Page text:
1st Workshop on Artificial
Intelligence in Education to
Support the Social Inclusion of Communities (AIEDSIC)
June 28, 2011, Auckland, New Zealand
About 20 years ago, in a paper entitled "Computational Mathetics: the Missing Link of
Artificial Intelligence in Education", John Self argued that AI in Education has missed its
connection with formal AI, its theoretical side. Some people argued that this was necessary
so that AI in Education (AIED) could be able to deliver real world applications. However, in
the real world, half of the population lives with less then 3 dollars a day with many socially
excluded from education, health and other basic services. Social inclusion seeks to address
the needs of this population, mostly living in underdeveloped countries, and also combat factors
that are socially problematic in developed countries such as poor educational attainment,
unemployment, poor health/special needs, low income, crime and poor housing/local environment.
The Artificial Intelligence in Education community has spent more than 30 years researching
the design of adaptive technologies to support learning. However, the issue of supporting social
inclusion has never been directly addressed. Has AI in Education also missed an important
connection with the real world?
We argue that AI in Education systems have a challenging role to play in helping to transform
communities but we also accept that much has to be done to establish the ways in which work on AI
in Education supports such activities indirectly, and to determine what future work needs to be
The European Union made 2010 the
European Year For Combating Poverty and Social Exclusion. The key objectives were to improve
public awareness and commitment at the political level to fight poverty and social exclusion while
some key challenges are:
- To eradicate child poverty by breaking the vicious circle of intergenerational
- To promote the active inclusion in the society and the labour market of the most
- To ensure decent housing for everyone.
- To overcome discrimination and increase the integration of people with disabilities,
ethnic minorities and immigrants and other vulnerable groups.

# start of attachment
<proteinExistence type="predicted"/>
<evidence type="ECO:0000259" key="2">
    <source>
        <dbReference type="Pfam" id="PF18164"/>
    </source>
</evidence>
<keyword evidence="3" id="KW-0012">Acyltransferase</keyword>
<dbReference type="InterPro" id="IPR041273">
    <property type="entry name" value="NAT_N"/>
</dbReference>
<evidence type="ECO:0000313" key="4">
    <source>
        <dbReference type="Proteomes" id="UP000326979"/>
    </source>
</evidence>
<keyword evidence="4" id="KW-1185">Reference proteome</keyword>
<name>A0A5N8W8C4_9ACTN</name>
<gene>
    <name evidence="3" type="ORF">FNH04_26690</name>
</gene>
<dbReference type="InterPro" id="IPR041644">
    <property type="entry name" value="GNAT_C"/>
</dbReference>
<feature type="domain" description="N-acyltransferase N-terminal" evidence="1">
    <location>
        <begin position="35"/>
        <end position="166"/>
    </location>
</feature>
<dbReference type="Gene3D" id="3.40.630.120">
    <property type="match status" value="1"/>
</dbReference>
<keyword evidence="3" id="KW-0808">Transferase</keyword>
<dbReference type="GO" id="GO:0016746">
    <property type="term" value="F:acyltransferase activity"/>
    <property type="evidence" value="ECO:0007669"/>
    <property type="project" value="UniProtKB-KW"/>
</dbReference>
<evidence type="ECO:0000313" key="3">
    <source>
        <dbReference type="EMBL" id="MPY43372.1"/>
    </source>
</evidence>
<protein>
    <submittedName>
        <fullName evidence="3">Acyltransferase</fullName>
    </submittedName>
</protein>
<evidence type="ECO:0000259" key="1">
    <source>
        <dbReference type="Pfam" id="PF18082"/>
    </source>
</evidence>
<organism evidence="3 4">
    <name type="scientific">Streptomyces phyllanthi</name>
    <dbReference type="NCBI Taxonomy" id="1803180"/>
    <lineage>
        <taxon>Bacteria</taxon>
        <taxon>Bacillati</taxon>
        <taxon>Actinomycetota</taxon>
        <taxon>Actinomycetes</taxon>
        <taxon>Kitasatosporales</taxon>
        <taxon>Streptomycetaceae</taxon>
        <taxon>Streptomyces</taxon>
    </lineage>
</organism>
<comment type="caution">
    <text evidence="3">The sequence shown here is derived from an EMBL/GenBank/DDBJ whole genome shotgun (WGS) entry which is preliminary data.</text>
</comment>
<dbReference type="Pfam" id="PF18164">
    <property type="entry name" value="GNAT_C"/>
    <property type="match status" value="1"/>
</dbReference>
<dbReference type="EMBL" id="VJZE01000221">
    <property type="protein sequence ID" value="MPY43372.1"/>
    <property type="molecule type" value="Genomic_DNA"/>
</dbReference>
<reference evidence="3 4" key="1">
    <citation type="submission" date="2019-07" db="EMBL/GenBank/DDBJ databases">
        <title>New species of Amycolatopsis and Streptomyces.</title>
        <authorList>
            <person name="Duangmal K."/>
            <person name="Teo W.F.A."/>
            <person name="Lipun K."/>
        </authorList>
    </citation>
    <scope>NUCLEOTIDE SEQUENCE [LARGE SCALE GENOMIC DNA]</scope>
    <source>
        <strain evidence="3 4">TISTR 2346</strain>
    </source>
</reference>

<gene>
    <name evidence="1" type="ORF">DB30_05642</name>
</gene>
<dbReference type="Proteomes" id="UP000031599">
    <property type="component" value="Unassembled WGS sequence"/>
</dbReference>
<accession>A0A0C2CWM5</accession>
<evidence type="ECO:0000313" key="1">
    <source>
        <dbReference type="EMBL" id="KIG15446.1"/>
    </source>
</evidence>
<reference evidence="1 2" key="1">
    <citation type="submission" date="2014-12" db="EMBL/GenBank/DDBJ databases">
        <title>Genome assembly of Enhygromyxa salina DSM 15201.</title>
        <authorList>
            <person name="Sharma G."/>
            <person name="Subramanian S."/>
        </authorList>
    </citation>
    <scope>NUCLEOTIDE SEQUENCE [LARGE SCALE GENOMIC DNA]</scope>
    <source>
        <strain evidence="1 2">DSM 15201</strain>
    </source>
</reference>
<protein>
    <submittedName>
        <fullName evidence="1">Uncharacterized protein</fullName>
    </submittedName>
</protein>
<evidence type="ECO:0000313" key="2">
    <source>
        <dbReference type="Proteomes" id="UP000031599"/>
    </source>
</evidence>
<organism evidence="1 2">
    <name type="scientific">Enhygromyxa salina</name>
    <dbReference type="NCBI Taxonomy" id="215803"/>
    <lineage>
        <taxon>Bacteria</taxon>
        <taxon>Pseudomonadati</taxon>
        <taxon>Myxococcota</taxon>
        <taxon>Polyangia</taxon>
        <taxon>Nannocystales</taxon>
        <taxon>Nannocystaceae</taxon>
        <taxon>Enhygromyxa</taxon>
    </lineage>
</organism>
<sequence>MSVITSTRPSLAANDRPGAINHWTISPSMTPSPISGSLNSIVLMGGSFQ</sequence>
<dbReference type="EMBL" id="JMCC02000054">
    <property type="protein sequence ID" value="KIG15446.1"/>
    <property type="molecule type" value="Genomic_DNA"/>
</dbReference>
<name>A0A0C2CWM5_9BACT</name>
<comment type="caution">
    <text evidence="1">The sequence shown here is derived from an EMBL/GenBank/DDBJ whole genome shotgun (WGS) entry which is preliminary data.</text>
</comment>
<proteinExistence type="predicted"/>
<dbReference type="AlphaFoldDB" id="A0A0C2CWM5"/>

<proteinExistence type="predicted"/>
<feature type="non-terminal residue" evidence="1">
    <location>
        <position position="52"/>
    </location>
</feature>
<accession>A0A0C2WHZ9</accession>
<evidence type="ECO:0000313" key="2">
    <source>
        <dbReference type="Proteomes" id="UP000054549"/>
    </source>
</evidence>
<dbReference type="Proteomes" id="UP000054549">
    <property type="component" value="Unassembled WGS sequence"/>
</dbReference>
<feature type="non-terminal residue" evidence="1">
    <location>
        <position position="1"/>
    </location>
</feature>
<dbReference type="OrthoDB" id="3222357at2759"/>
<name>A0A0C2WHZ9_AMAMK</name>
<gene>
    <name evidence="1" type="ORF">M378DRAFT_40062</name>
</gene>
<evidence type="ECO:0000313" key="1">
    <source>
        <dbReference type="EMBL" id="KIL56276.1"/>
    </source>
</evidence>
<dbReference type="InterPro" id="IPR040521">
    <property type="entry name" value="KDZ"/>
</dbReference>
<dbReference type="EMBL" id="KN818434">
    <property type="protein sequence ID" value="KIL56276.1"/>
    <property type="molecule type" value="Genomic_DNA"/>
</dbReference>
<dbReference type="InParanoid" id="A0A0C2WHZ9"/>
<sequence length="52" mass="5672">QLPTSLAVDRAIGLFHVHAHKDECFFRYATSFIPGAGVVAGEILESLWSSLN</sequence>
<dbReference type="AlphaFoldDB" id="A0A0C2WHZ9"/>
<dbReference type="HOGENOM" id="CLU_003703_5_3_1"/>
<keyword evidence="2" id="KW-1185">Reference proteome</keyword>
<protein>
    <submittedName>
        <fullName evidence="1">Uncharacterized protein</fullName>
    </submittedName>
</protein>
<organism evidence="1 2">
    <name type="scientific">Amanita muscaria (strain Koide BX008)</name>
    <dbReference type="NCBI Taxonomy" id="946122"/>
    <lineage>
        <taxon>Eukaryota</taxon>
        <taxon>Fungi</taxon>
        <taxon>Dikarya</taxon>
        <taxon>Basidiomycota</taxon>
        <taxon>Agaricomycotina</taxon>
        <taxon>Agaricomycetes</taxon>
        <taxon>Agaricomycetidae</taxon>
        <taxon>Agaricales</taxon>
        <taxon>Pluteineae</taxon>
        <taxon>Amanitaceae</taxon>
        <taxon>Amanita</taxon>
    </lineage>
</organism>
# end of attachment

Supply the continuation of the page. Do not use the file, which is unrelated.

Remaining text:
- To tackle financial exclusion and overindebtedness.
We can start by focusing on AIED's capacity to support these aims. Therefore, the main
purpose of this First Workshop on Artificial Intelligence in Education to Support the Social
Inclusion of Communities (AIEDSIC) is to identify and discuss the challenges that arise in
addressing issues of supporting the social inclusion of communities in the context of AI in
Education research and lay the groundwork for future workshops in this area.
Researchers from the interdisciplinary fields of community informatics and artificial
intelligence in education, particularly those concerned with addressing issues of social
inclusion of communities in their research and also those that are concerned with incorporating
adaptive learning technologies in real context applications. The workshop will be of interest
to people working in all areas of AIED research and to those interested in analysing the nature
of social inclusion problems and the ways they can be addressed by adaptive learning technologies.
Communities that should be particularly interested are: those researching the use of adaptive
systems for children with special needs (i.e. those with cognitive, affective, social or
behavioural problems); those working on social aspects of Web 2.0; those looking at social factors
in the use of CSCL; those working with second language learners; those working on the "digital
Format and Activities:
As the proposal involves the formation of a workshop series in an area that is not well
understood, the structure of the workshop will need to be kept fluid. The plan is that the
workshop should be strongly interactive and exploratory of the field focused on the presentation
of position papers followed by discussion.
Presentations and discussions will be oriented to explore opportunities to connect work from
the areas of social inclusion of communities and adaptive learning technologies. The aim is to
produce a research agenda on AI in Education to support the social inclusion of communities
outlining a research plan to advance research in this area.
A keynote speaker will be invited to present their vision for future research. The workshop
will consist of a mixture of position paper presentations from researchers and in-depth
Renato Archer Center of Information Technology - CTI, Brazil
University of Edinburgh, United Kingdom
Robert Aiken (Temple University, USA)
Fabio Akhras (Renato Archer Center of Information Technology - CTI, Brazil) (co-chair)
Paul Brna (University of Edinburgh, UK) (co-chair)
Matthew Easterday (Northwestern University, USA) (co-chair)
Nicolas Van Labeke (University of Nottingham, UK)
Rose Luckin (Institute of Education, UK)
Rafael Morales (University of Guadalajara, Mexico)
Jack Mostow (Carnegie Mellon University, USA)
Gilda Olinto (Brazilian Institute of Information on Science and Technology, IBICT, Brazil)
Natasha Queiroz (Federal University of Paraiba, UFPB, Brazil)